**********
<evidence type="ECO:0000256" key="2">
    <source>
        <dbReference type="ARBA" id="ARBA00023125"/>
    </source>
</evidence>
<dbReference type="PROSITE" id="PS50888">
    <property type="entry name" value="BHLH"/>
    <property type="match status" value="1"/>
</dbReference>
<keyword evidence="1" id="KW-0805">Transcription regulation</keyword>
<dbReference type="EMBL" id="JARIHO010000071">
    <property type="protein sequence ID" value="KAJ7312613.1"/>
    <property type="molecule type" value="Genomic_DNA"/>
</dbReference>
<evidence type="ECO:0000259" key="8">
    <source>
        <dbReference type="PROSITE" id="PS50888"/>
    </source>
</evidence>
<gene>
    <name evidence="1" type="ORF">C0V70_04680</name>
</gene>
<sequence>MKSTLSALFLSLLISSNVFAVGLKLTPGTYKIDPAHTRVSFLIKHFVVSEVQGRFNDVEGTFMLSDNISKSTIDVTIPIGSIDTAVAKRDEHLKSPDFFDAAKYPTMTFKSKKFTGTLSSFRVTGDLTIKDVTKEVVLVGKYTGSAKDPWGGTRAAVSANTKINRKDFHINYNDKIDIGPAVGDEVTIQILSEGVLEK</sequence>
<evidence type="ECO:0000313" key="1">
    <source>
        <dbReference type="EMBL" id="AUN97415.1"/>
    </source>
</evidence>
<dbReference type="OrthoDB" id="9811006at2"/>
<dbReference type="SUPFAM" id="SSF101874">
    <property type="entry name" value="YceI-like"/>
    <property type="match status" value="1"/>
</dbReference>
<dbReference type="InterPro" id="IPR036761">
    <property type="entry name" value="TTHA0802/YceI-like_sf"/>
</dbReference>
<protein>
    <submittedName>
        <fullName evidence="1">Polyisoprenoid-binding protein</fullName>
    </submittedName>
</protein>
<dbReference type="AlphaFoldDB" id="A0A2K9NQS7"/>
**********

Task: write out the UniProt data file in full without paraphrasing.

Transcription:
<evidence type="ECO:0000256" key="2">
    <source>
        <dbReference type="ARBA" id="ARBA00023125"/>
    </source>
</evidence>
<dbReference type="PROSITE" id="PS50888">
    <property type="entry name" value="BHLH"/>
    <property type="match status" value="1"/>
</dbReference>
<keyword evidence="1" id="KW-0805">Transcription regulation</keyword>
<dbReference type="EMBL" id="JARIHO010000071">
    <property type="protein sequence ID" value="KAJ7312613.1"/>
    <property type="molecule type" value="Genomic_DNA"/>
</dbReference>
<evidence type="ECO:0000259" key="8">
    <source>
        <dbReference type="PROSITE" id="PS50888"/>
    </source>
</evidence>
<gene>
    <name evidence="1" type="ORF">C0V70_04680</name>
</gene>
<sequence>MKSTLSALFLSLLISSNVFAVGLKLTPGTYKIDPAHTRVSFLIKHFVVSEVQGRFNDVEGTFMLSDNISKSTIDVTIPIGSIDTAVAKRDEHLKSPDFFDAAKYPTMTFKSKKFTGTLSSFRVTGDLTIKDVTKEVVLVGKYTGSAKDPWGGTRAAVSANTKINRKDFHINYNDKIDIGPAVGDEVTIQILSEGVLEK</sequence>
<evidence type="ECO:0000313" key="1">
    <source>
        <dbReference type="EMBL" id="AUN97415.1"/>
    </source>
</evidence>
<dbReference type="OrthoDB" id="9811006at2"/>
<dbReference type="SUPFAM" id="SSF101874">
    <property type="entry name" value="YceI-like"/>
    <property type="match status" value="1"/>
</dbReference>
<dbReference type="InterPro" id="IPR036761">
    <property type="entry name" value="TTHA0802/YceI-like_sf"/>
</dbReference>
<protein>
    <submittedName>
        <fullName evidence="1">Polyisoprenoid-binding protein</fullName>
    </submittedName>
</protein>
<dbReference type="AlphaFoldDB" id="A0A2K9NQS7"/>